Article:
The trail led to the cliff wall of the pinnacle and then that was it. It didn’t go around the sides. It was up or nothing. I decided to go up a few meters and see if I could continue. I did that twice and then I just went for it, hoping I would continue to find good footholds and handgrips as I climbed my way up the wall. I wouldn’t recommend this to anyone who isn’t an experienced climber. The rocks were a little loose in parts and there was no defined route. I even found old ropes and carabiners tied to trees but the ropes looked like they had been cut years ago.
After about twenty minutes, I managed to see some sunlight from deep in the trees and realized I was close to the summit. Near the top, trees and bushes made it easier to climb up off the wall and I eventually stepped foot on top of the pinnacle. The views were beyond worth it. I had front row seats to the heart of Madeira Island.
After the Pinaculo, the trail then followed the Bica da Cana route for a few kilometers. We passed underneath waterfalls that cascade over the trail all the while with views looking back towards the pinnacle and over Sao Vicente valley. The photos are below are from an earlier visit to this same section of trail.
The final highlight on the trail was the ‘bridge’ section of the route. We reached the bridge before we would drop back down on our long descent back into the valley. At this part of the hike, you can look up to Bica da Cana viewpoint, see the wind turbines and also see all the way down to the ocean at the coast of Sao Vicente. It’s got to be one of the best views on the trail.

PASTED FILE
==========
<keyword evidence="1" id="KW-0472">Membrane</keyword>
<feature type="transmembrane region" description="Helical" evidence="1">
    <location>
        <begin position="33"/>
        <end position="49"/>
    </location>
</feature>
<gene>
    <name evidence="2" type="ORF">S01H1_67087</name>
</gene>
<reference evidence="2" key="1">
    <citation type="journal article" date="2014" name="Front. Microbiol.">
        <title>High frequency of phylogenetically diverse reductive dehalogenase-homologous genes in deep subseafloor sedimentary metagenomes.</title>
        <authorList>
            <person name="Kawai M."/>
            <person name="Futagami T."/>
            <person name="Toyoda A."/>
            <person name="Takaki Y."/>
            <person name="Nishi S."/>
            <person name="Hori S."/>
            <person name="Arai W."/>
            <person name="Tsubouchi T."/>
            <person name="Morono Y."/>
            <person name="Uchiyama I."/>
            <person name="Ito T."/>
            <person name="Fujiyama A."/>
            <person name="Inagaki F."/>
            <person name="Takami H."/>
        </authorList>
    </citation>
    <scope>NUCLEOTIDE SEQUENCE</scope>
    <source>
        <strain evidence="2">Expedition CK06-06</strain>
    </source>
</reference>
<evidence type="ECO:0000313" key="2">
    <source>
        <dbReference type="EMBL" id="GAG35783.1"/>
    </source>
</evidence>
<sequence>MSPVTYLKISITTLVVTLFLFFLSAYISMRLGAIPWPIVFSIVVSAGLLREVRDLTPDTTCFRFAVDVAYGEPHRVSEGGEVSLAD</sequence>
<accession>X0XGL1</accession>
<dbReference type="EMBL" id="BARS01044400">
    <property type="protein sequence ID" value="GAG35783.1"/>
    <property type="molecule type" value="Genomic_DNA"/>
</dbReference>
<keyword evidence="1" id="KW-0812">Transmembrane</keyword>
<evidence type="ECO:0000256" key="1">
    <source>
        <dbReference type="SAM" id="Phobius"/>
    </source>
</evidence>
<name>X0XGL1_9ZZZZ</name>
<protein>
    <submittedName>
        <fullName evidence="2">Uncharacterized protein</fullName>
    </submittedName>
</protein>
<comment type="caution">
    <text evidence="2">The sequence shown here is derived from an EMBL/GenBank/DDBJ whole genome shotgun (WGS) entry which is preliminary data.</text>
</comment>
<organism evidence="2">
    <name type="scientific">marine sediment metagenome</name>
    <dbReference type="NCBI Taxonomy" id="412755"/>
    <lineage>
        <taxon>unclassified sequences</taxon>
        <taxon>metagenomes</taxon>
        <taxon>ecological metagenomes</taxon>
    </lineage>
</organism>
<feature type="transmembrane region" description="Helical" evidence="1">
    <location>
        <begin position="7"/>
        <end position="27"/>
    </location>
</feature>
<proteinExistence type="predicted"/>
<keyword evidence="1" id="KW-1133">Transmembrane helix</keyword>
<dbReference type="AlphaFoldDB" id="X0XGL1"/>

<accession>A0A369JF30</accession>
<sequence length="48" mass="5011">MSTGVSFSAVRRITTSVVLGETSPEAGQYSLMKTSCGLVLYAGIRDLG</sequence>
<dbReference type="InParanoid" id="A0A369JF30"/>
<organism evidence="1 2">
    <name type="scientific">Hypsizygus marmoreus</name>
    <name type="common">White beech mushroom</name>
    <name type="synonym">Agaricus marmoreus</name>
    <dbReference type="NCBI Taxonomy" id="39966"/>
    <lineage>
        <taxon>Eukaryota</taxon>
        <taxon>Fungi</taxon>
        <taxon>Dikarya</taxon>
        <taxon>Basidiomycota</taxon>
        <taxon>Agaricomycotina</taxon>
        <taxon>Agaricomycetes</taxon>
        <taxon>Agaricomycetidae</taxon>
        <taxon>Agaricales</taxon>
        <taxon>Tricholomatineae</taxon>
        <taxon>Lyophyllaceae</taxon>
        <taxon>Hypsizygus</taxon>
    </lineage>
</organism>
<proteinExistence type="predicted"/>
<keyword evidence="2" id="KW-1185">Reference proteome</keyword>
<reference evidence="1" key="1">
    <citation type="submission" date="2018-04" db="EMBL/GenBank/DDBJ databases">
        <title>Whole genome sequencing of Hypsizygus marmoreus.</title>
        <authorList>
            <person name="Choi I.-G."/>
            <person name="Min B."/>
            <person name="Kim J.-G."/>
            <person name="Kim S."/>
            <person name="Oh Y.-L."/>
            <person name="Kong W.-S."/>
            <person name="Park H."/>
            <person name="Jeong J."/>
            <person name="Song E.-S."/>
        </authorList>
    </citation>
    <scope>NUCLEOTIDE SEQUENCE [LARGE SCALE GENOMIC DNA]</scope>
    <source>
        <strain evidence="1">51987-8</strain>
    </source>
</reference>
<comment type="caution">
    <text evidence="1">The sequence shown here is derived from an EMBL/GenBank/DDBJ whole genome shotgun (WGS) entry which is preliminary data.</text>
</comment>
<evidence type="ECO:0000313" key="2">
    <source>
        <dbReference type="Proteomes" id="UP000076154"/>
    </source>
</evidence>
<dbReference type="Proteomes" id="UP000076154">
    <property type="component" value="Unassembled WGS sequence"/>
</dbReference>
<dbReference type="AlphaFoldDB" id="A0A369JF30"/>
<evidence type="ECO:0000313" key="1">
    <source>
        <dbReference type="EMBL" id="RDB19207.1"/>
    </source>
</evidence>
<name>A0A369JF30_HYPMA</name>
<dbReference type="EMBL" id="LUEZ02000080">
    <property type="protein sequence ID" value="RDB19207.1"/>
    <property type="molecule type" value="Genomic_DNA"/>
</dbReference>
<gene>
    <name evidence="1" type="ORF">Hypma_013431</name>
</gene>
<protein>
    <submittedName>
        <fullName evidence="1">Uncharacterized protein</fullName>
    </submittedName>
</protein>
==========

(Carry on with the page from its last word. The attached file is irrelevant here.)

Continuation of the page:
Our time to descend had begun and we navigated our way through some dense forest with the help of installed chains and some nice paths. Often we were in the wild but the route down was quite well maintained considering it isn’t a highly trafficked path. The chain sections were very moderate and you almost didn’t need the assistance but it’s great to have on a rainy day in particular.
As we had almost completed our loop, we entered an incredilbe section of the trail with some of the largest Eucalyptus trees I’ve seen on Madeira. I had to stop here for a while and take it all in as I framed up a shot on my wide-anlge lens, which only just fit in the massive trees.
That rounded out our trip as we made it back to the car just in time to beat the rain. Overall this was a pretty tricky hike but nothing too crazy if you can handle a little scrambling. I hope you enjoyed this guide to the Monte Trigo hike on Madeira Island.
MY AWESOME GUIDES FOR THIS HIKE
This isn’t your regular hiking route so although I’ve given you a lot of directions and advice, it’s best to link up with a local if you want to do this route. I wouldn’t do this one alone and nor should you. Find a local or book a guide for this one. I did this hike with the Madeira Lés a Lés, which is a hiking group that does off-the-beaten-path adventures every Saturday. They offer specialized tours through their small business Madeira Wonder Hikes, where they can tour you on a trail that suits you and your group. Anyway, I just joined the group as a friend but thought you might find that information of value if you want to do some serious adventure on Madeira but aren’t sure who to get in contact with. If you meet any of the Madeira Lés a Lés crew, you will see what I’m talking about.